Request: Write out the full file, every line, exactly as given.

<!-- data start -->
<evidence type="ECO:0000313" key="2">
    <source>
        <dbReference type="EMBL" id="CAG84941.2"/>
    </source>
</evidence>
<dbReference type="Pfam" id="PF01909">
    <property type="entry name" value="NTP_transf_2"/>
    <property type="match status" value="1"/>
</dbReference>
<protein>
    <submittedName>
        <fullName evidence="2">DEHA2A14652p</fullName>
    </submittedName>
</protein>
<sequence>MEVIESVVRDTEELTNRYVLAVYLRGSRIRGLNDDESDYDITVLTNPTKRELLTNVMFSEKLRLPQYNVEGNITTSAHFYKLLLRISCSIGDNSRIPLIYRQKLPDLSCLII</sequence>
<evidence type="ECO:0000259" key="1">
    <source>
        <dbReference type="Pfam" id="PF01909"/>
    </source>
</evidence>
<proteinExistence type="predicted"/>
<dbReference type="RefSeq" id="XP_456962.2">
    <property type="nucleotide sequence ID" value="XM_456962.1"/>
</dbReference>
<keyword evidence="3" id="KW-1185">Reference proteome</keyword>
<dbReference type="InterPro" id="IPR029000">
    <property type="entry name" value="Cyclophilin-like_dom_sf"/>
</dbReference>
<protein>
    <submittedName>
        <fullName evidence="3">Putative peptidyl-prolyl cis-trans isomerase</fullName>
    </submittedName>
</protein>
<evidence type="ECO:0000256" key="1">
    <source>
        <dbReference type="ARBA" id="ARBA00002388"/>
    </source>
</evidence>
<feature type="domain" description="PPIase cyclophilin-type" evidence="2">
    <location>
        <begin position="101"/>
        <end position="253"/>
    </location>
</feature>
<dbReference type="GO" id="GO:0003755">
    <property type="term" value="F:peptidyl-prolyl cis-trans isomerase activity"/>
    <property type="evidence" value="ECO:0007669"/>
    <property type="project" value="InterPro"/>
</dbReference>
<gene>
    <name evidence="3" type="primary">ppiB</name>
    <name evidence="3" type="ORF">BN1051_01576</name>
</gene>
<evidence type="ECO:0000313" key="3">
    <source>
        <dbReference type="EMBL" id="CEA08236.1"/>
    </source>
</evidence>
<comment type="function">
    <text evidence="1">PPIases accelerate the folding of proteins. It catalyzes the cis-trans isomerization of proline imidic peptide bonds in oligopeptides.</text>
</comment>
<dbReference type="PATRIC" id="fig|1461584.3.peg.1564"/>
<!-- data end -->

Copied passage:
<evidence type="ECO:0000313" key="2">
    <source>
        <dbReference type="EMBL" id="CAG84941.2"/>
    </source>
</evidence>
<dbReference type="Pfam" id="PF01909">
    <property type="entry name" value="NTP_transf_2"/>
    <property type="match status" value="1"/>
</dbReference>
<protein>
    <submittedName>
        <fullName evidence="2">DEHA2A14652p</fullName>
    </submittedName>
</protein>
<sequence>MEVIESVVRDTEELTNRYVLAVYLRGSRIRGLNDDESDYDITVLTNPTKRELLTNVMFSEKLRLPQYNVEGNITTSAHFYKLLLRISCSIGDNSRIPLIYRQKLPDLSCLII</sequence>
<evidence type="ECO:0000259" key="1">
    <source>
        <dbReference type="Pfam" id="PF01909"/>
    </source>
</evidence>
<proteinExistence type="predicted"/>
<dbReference type="RefSeq" id="XP_456962.2">
    <property type="nucleotide sequence ID" value="XM_456962.1"/>
</dbReference>
<keyword evidence="3" id="KW-1185">Reference proteome</keyword>
<dbReference type="InterPro" id="IPR029000">
    <property type="entry name" value="Cyclophilin-like_dom_sf"/>
</dbReference>
<protein>
    <submittedName>
        <fullName evidence="3">Putative peptidyl-prolyl cis-trans isomerase</fullName>
    </submittedName>
</protein>
<evidence type="ECO:0000256" key="1">
    <source>
        <dbReference type="ARBA" id="ARBA00002388"/>
    </source>
</evidence>
<feature type="domain" description="PPIase cyclophilin-type" evidence="2">
    <location>
        <begin position="101"/>
        <end position="253"/>
    </location>
</feature>
<dbReference type="GO" id="GO:0003755">
    <property type="term" value="F:peptidyl-prolyl cis-trans isomerase activity"/>
    <property type="evidence" value="ECO:0007669"/>
    <property type="project" value="InterPro"/>
</dbReference>
<gene>
    <name evidence="3" type="primary">ppiB</name>
    <name evidence="3" type="ORF">BN1051_01576</name>
</gene>
<evidence type="ECO:0000313" key="3">
    <source>
        <dbReference type="EMBL" id="CEA08236.1"/>
    </source>
</evidence>
<comment type="function">
    <text evidence="1">PPIases accelerate the folding of proteins. It catalyzes the cis-trans isomerization of proline imidic peptide bonds in oligopeptides.</text>
</comment>
<dbReference type="PATRIC" id="fig|1461584.3.peg.1564"/>